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Texas Execution Halted by Killer's Claim He's Mentally Impaired

Image: Texas Execution Halted by Killer's Claim He's Mentally Impaired Inmate, Robert James Campbell.

By Michael Mullins   |   Friday, 16 May 2014 10:00 AM

A Texas execution was halted Tuesday by a federal appeals court that agreed to allow the defendants attorneys an opportunity to pursue the argument that their client is ineligible for the death penalty due to the premise that he is mentally impaired.

The stay of execution reportedly occurred just 2.5 hours before Campbell was scheduled to receive lethal injection.

The 41-year-old inmate, Robert James Campbell, was convicted of capital murder for the 1991 slaying of Houston bank teller Alexandra Rendon, who was abducted while putting gas into her car, robbed, raped and shot, The Associated Press reported.

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The 20-year-old victim of the heinous crime was found buried in her wedding dress, having reportedly been in the process of planning her big day at the time of her murder.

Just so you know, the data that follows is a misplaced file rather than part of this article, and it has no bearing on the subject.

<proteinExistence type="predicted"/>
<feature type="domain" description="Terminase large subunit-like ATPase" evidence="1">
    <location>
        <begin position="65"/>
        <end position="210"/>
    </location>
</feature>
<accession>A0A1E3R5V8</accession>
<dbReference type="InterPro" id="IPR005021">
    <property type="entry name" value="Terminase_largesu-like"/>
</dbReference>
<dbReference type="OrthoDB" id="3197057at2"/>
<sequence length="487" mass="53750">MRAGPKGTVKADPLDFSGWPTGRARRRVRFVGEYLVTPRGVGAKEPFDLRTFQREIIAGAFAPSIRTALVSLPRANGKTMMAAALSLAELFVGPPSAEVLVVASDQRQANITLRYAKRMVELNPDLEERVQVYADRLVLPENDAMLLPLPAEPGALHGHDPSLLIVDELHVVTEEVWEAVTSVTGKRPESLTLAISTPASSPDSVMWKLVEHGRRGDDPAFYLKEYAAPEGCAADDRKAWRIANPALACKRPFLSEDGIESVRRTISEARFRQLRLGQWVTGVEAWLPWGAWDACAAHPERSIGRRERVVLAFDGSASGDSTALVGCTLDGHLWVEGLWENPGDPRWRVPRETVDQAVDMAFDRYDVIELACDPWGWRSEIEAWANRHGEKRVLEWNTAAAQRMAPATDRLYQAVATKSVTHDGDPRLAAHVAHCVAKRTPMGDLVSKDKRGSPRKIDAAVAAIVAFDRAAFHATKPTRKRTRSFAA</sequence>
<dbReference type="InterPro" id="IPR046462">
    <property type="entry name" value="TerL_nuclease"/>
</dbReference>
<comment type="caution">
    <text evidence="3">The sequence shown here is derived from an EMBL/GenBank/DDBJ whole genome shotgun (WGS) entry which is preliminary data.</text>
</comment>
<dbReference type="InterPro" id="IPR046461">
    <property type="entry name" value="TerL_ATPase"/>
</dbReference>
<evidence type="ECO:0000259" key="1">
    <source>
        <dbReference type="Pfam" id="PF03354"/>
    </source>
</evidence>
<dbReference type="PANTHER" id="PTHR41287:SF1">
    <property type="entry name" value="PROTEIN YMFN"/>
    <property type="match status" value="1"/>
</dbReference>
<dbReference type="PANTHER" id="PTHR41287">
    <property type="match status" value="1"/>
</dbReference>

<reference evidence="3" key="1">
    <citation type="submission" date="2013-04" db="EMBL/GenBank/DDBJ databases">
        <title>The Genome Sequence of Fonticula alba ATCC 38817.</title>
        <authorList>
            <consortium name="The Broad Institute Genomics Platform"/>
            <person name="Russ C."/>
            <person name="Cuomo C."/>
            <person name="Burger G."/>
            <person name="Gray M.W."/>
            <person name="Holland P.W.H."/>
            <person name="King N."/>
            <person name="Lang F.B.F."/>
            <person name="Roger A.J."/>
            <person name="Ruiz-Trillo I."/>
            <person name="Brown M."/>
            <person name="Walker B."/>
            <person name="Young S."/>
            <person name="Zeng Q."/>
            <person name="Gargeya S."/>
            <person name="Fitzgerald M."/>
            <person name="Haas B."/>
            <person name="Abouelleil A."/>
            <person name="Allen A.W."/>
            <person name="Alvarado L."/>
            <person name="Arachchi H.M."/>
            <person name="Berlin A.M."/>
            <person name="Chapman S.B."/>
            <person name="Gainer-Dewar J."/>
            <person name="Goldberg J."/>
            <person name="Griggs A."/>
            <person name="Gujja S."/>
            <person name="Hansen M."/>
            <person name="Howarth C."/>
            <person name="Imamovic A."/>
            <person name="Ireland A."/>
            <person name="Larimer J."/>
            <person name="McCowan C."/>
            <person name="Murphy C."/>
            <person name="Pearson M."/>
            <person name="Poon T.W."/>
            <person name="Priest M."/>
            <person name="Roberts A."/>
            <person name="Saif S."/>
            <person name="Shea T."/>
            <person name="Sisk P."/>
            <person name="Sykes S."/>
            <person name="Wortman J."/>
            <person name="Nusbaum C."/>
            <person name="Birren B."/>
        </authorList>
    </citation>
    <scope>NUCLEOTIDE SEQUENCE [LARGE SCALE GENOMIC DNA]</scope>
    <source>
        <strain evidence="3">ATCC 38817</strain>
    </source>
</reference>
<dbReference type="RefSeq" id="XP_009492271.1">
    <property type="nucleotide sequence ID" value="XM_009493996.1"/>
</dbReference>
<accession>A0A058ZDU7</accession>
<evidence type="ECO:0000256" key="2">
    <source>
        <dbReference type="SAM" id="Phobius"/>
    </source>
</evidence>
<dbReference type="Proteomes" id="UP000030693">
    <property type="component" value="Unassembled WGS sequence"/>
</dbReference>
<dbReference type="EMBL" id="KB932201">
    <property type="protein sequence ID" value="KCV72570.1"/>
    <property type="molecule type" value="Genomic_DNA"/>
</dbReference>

The killer's attorneys were able to obtain a stay of execution by claiming that Campbell's 69 IQ did not meet the minimum threshold for mental competency accepted by most courts, which is a 70 IQ. In 2002, the Supreme Court ruled mentally impaired people cannot be executed, the AP noted.


"I am happy. The Lord prevailed," Campbell reportedly said from a cell just outside the death chamber in the Huntsville, Texas, prison. Following the execution delay, Campbell was returned to death row unit at a prison about 45 miles to the east of Huntsville.

According to Campbell’s defense attorney, Robert Owen, his client's "lifelong mental retardation was not proven until new evidence, long hidden by prosecutors and the Texas Department of Criminal Justice, very recently came to light."

In their ruling, the New Orleans-based three-judge appeals panel wrote that "Campbell and his attorneys have not had a fair opportunity to develop Campbell's claims of ineligibility for the death penalty."

"In light of the evidence we have been shown, we believe that Campbell must be given such an opportunity," the panel of judges concluded.

Campbell's execution would have been the eighth this year for Texas. The Lone Star state is known for its active death row, which according to the AP kills more inmates than any other state.

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